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Solo Leveling Episode 8 is Filler

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The following contains spoilers for Solo Leveling Episode 8, “This Is Frustrating.”



It was not too long ago when Solo Leveling‘s infamous Double Dungeon incident turned the lives of many survivors upside down, leaving them with deep-seated regret and trauma. Everyone felt like they lost a part of themselves behind the doors of the Cartenon Temple. This included Jin-woo Sung, who unexpectedly came out with a second wind. Neither team leader Chi-yul Song nor B-rank healer Joo-hee Lee or the others stepped into another dungeon, leaving them to contemplate their life’s heading The anime is now at a juncture where the old characters are up for a much-anticipated reunion. Only time will tell whether it will be as disastrous as the last time they were in the same room together or not.



Directed by Hiromu Oshiro and scripted by Shunsuke Nakashige, Solo Leveling Episode 8, “This Is Frustrating,” comes after a week-long hiatus. Nakashige also serves as the series director, alongside Noboru Kimura as the series composer and Hiroyuki Sawano of Attack on Titan fame as the music composer. A-1 Pictures remains the animators behind the episode, taking things slower than usual. The episode continued to showcase the voice acting of Taito Ban in the lead as E-rank hunter Jin-woo Sung, Eiji Hanawa as Chi-yul Song, Rina Honnizumi as Joo-hee Lee, Genta Nakamura as Jin-ho Yoo, and introducing as Koki Uchiyama as Tae-shik Kang, an inspector under the Korean Hunters Association.


Solo Leveling Episode 8 Focused on the World Building

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Solo Leveling began as a world where interdimensional monsters could overwhelm an army of Hunters. The Hunters’ magical abilities fell abysmally short of their opponent’s sheer strength and numbers. At the time, the anime painted this invasion as a great threat, with the first dungeon turning out to be the worst example of the lot. Leaving behind the overarching story of a collective human struggle, Solo Leveling lived up to its name when it explored the evolution of its protagonist, Jin-woo Sung, in great detail. He grew from being known as “The Weakest Hunter” to one clamoring for the top spot, no matter the cost. But it’s finally time for the world building to catch up to Jin-woo’s story. However, the anime focused so much on Jin-woo that everything and everyone around him became afterthoughts. To that end, Episode 8 broke from the anime’s usual formula. This time, it gave every major player on the board a chance to shine. While Jin-woo remained self-absorbed in his System, his former teammates, Joo-hee and Chi-yul, were shown to be still reeling from the trauma of the Double Dungeon. They’re even thinking of leaving their hunting days behind. As the anime prepares for a cast reunion, Guild leaders met to address the disastrous assault on Jeju Island. All these scenes seemed like disparate snippets sewn together. When combined, they created a disjointed effort at storytelling that moves ever so slowly.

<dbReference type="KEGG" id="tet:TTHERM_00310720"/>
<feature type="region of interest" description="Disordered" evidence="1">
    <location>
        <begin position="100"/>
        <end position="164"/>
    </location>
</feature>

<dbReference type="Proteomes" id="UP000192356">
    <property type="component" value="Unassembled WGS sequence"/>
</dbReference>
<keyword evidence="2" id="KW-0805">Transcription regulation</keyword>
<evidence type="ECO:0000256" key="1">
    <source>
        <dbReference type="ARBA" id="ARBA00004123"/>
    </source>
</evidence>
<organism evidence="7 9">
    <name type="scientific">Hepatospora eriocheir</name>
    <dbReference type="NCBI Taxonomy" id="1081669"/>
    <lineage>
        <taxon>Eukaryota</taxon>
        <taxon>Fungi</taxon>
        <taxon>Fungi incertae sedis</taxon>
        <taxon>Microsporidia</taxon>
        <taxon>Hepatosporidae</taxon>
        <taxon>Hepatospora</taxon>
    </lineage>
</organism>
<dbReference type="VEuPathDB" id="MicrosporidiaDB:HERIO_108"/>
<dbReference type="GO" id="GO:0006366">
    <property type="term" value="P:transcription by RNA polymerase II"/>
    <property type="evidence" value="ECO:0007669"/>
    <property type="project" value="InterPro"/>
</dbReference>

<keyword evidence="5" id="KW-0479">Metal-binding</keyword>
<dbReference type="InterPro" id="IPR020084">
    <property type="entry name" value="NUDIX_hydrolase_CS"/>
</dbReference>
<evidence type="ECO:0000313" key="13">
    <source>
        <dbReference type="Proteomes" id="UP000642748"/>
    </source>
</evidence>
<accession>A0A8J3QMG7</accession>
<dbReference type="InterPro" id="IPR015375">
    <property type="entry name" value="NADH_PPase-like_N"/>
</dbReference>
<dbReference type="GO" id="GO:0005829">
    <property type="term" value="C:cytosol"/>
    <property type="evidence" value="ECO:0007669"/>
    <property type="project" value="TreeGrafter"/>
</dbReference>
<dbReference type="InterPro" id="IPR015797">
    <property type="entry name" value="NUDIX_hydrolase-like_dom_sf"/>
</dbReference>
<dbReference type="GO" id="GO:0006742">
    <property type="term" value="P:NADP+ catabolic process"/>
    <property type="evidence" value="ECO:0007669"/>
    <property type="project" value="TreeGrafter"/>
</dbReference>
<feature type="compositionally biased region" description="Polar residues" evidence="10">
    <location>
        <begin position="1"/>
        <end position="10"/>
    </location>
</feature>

Bureaucracy played a big role in Solo Leveling Episode 8. Jin-ho Yoo and his father’s company, Yoojin Construction, made waves throughout the episode as they saw dungeon hunting as the perfect opportunity to establish their own guild and poach a superstar S-rank as their Guild Master. But they have no altruistic purpose or reason. Their actions were driven by money-making motives. They wanted to mine the resources inside the dungeon that Yoojin thought would be the source of the next clean energy race. The behind-the-scenes politics provided exposition into the world’s current standing since the otherworldly portals first appeared. Once again, it is a subtle nod to South Korea’s powerful Chaebol Conglomerate, which controls the country’s industrial ebbs and flows. However, it is not just industrialists looking at ways to control the future. The guilds are also hell-bent on drumming up public support for their next endeavors. But the difference in their power plays lies in their goals. This gave the hunters better optics by default. Still, Episode 8’s insistence on dragging every scene out encroachesd on its already short runtime. For what it’s worth, giving a comprehensive update on everyone’s lives up to this point created an emotional ambiance. But the episode’s overall monotonous pace hardly worked in favor of the plot.


Solo Leveling Episode 8 Gave the Supporting Characters Their Due

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Solo Leveling Episode 8’s slow pace and reduced focus on Jin-woo have their advantages. Characters who previously never told their sides of the story now get a chance to unburden themselves. One of them is Sang-shik Kim, a survivor of the Cartenon Temple who left Jin-woo behind. His conversations with his worried wife slowly unraveled his trepidation. His scene turned increasingly morose, with the shadow of the Double Dungeon incident looming over his head. Interactions like these made up most of Episode 8. It also deepened people’s changing views about escapism and the world they lived in. Any romanticized views of dungeon crawling they once held were ruthlessly shattered.